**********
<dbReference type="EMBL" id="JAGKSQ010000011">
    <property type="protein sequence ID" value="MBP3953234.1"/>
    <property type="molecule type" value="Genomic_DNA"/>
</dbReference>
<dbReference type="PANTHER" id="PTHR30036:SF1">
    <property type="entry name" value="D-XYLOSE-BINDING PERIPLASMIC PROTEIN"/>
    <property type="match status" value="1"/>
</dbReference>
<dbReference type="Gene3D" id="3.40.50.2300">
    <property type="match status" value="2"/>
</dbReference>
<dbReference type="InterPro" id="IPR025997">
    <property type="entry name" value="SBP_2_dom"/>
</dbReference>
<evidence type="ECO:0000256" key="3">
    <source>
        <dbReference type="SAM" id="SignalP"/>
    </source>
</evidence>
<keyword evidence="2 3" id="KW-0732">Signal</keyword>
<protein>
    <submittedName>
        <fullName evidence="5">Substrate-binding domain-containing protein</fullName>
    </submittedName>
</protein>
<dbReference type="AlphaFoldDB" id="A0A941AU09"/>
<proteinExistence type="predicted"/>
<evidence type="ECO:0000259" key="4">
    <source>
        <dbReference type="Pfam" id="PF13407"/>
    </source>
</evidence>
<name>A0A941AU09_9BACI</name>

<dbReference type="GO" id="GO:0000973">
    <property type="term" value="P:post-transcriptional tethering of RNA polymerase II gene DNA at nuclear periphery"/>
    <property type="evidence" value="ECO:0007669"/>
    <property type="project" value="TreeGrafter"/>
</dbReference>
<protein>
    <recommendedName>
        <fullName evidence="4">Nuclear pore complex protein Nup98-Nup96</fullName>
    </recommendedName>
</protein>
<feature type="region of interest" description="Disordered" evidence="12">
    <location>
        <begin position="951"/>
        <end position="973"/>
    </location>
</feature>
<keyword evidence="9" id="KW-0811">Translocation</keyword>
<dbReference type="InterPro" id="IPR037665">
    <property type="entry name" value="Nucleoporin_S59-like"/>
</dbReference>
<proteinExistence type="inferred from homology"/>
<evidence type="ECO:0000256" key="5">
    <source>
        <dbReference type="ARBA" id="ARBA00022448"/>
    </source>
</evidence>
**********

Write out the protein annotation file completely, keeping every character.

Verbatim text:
<dbReference type="EMBL" id="JAGKSQ010000011">
    <property type="protein sequence ID" value="MBP3953234.1"/>
    <property type="molecule type" value="Genomic_DNA"/>
</dbReference>
<dbReference type="PANTHER" id="PTHR30036:SF1">
    <property type="entry name" value="D-XYLOSE-BINDING PERIPLASMIC PROTEIN"/>
    <property type="match status" value="1"/>
</dbReference>
<dbReference type="Gene3D" id="3.40.50.2300">
    <property type="match status" value="2"/>
</dbReference>
<dbReference type="InterPro" id="IPR025997">
    <property type="entry name" value="SBP_2_dom"/>
</dbReference>
<evidence type="ECO:0000256" key="3">
    <source>
        <dbReference type="SAM" id="SignalP"/>
    </source>
</evidence>
<keyword evidence="2 3" id="KW-0732">Signal</keyword>
<protein>
    <submittedName>
        <fullName evidence="5">Substrate-binding domain-containing protein</fullName>
    </submittedName>
</protein>
<dbReference type="AlphaFoldDB" id="A0A941AU09"/>
<proteinExistence type="predicted"/>
<evidence type="ECO:0000259" key="4">
    <source>
        <dbReference type="Pfam" id="PF13407"/>
    </source>
</evidence>
<name>A0A941AU09_9BACI</name>

<dbReference type="GO" id="GO:0000973">
    <property type="term" value="P:post-transcriptional tethering of RNA polymerase II gene DNA at nuclear periphery"/>
    <property type="evidence" value="ECO:0007669"/>
    <property type="project" value="TreeGrafter"/>
</dbReference>
<protein>
    <recommendedName>
        <fullName evidence="4">Nuclear pore complex protein Nup98-Nup96</fullName>
    </recommendedName>
</protein>
<feature type="region of interest" description="Disordered" evidence="12">
    <location>
        <begin position="951"/>
        <end position="973"/>
    </location>
</feature>
<keyword evidence="9" id="KW-0811">Translocation</keyword>
<dbReference type="InterPro" id="IPR037665">
    <property type="entry name" value="Nucleoporin_S59-like"/>
</dbReference>
<proteinExistence type="inferred from homology"/>
<evidence type="ECO:0000256" key="5">
    <source>
        <dbReference type="ARBA" id="ARBA00022448"/>
    </source>
</evidence>